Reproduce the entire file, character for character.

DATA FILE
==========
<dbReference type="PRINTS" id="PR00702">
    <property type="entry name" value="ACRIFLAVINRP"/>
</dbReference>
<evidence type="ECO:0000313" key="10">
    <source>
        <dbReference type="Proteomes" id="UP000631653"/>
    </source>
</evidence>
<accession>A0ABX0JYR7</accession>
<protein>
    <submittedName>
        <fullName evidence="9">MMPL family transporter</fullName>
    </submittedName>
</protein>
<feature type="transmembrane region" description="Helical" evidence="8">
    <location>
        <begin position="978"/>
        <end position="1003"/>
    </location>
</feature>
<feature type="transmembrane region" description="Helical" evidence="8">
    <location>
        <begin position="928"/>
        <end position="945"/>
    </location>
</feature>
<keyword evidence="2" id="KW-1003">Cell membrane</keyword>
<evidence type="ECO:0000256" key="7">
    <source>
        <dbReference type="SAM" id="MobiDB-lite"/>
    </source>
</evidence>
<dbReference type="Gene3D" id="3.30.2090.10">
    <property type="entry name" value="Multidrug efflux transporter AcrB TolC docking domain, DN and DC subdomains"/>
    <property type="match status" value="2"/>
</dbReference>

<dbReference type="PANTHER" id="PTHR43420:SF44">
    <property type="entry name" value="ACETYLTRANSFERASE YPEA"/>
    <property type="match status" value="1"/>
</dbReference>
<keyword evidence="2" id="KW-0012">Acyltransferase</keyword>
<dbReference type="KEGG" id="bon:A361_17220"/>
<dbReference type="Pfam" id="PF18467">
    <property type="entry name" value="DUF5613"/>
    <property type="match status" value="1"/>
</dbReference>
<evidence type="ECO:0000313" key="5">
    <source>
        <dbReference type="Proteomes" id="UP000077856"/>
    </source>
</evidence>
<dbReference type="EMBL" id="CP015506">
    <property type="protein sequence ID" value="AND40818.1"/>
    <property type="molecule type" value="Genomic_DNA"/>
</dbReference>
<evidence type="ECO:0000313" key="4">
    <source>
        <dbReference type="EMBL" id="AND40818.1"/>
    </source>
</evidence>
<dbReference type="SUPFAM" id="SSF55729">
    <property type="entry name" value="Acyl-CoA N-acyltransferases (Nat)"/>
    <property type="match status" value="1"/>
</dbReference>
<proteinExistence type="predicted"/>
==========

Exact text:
<dbReference type="PRINTS" id="PR00702">
    <property type="entry name" value="ACRIFLAVINRP"/>
</dbReference>
<evidence type="ECO:0000313" key="10">
    <source>
        <dbReference type="Proteomes" id="UP000631653"/>
    </source>
</evidence>
<accession>A0ABX0JYR7</accession>
<protein>
    <submittedName>
        <fullName evidence="9">MMPL family transporter</fullName>
    </submittedName>
</protein>
<feature type="transmembrane region" description="Helical" evidence="8">
    <location>
        <begin position="978"/>
        <end position="1003"/>
    </location>
</feature>
<feature type="transmembrane region" description="Helical" evidence="8">
    <location>
        <begin position="928"/>
        <end position="945"/>
    </location>
</feature>
<keyword evidence="2" id="KW-1003">Cell membrane</keyword>
<evidence type="ECO:0000256" key="7">
    <source>
        <dbReference type="SAM" id="MobiDB-lite"/>
    </source>
</evidence>
<dbReference type="Gene3D" id="3.30.2090.10">
    <property type="entry name" value="Multidrug efflux transporter AcrB TolC docking domain, DN and DC subdomains"/>
    <property type="match status" value="2"/>
</dbReference>

<dbReference type="PANTHER" id="PTHR43420:SF44">
    <property type="entry name" value="ACETYLTRANSFERASE YPEA"/>
    <property type="match status" value="1"/>
</dbReference>
<keyword evidence="2" id="KW-0012">Acyltransferase</keyword>
<dbReference type="KEGG" id="bon:A361_17220"/>
<dbReference type="Pfam" id="PF18467">
    <property type="entry name" value="DUF5613"/>
    <property type="match status" value="1"/>
</dbReference>
<evidence type="ECO:0000313" key="5">
    <source>
        <dbReference type="Proteomes" id="UP000077856"/>
    </source>
</evidence>
<dbReference type="EMBL" id="CP015506">
    <property type="protein sequence ID" value="AND40818.1"/>
    <property type="molecule type" value="Genomic_DNA"/>
</dbReference>
<evidence type="ECO:0000313" key="4">
    <source>
        <dbReference type="EMBL" id="AND40818.1"/>
    </source>
</evidence>
<dbReference type="SUPFAM" id="SSF55729">
    <property type="entry name" value="Acyl-CoA N-acyltransferases (Nat)"/>
    <property type="match status" value="1"/>
</dbReference>
<proteinExistence type="predicted"/>